Thursday, July 13th 2017
Historic Columbia and Richland County have a long-standing partnership in preserving some of the Midlands most significant historic assets, including the Woodrow Wilson Family Home.
Today, this site serves as the home to A Museum of Reconstruction and explores the racial, social and political landscape of Columbia and Richland County after the Civil War from 1865 through 1877.
As an African American and a member of Historic Columbia’s Board of Trustees, the message of this museum is deeply personal for me. The meaning is doubled when you consider that the Woodrow Wilson Family Home: A Museum of Reconstruction is the only museum in the country dedicated to telling the story of Reconstruction, a time when our nation began to guarantee basic rights and equality to individuals who were formerly enslaved.
The museum, owned by Richland County and operated by Historic Columbia, closed in 2005 to undergo major structural and curatorial revisions. After an eight-year rehabilitation, this landmark building reopened in February 2014 as a 21st-century museum showcasing the Reconstruction era Columbia and Richland County during the 1870s. The museum explores the time in which formerly enslaved African Americans negotiated with opportunities and obstacles faced as new citizens of the United States. These exhibits address history with remarkable transparency. It is my hope that African Americans will join me in embracing the home for its historical significance and that everyone who visits the home will understand the foundation of what citizenship means to us today.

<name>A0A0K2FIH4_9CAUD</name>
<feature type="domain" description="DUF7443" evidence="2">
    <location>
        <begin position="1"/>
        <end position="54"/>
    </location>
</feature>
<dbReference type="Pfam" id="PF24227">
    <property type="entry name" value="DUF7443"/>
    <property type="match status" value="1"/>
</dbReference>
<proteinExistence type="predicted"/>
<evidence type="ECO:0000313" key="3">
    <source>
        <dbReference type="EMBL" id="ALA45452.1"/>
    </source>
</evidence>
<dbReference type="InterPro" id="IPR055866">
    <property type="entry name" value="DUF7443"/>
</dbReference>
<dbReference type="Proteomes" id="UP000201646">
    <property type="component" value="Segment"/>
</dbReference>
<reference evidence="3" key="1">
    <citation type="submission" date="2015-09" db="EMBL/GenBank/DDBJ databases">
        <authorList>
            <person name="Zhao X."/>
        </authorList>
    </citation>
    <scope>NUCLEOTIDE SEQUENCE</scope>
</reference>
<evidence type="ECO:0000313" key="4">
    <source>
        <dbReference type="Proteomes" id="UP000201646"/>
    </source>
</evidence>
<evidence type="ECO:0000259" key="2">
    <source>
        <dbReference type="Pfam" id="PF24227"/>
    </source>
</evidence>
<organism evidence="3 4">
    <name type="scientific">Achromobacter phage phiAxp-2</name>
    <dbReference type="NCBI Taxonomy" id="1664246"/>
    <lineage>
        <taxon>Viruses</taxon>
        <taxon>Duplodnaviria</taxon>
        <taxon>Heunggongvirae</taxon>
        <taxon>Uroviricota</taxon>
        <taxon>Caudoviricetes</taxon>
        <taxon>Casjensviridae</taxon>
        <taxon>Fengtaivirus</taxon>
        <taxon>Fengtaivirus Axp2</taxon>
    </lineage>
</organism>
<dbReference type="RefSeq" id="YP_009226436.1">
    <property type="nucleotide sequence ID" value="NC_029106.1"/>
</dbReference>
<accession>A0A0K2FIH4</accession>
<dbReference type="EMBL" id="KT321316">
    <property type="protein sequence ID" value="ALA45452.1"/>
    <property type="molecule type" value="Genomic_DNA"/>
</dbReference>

Since its reopening in 2014, the site has seen more than 17,000 visitors. Of that, 52% of visitors travelled from outside of South Carolina to the site, creating a positive boost to the local economy. And, 34% of visitors reside right here in Richland and Lexington counties.
As a resident of the midlands, I am proud to have this world-class museum located right here in our capital city. While we knew we were creating a special product, the accolades and awards from across the state affirm that the ground-breaking exhibits are unique not just to the state and region, but to the country. Since debuting in 2014, the site has won a variety of awards, including the South Carolina African American Heritage Commission’s 2016 Preserving Our Places in History Project Award, the American Association for State and Local History Award for Merit in 2015, as well as the highly coveted Heritage Tourism Award in 2015.
Recently, the site was added to the Green Book of South Carolina, a travel guide to the state’s African American cultural sites, as an exemplar representation of the history of Reconstruction and is featured on the site’s “Reconstruction in South Carolina Tour.” I invite you to join me in exploring South Carolina’s heritage and history at the Woodrow Wilson Family Home: A Museum of Reconstruction.
This article was originally published in the Columbia Star.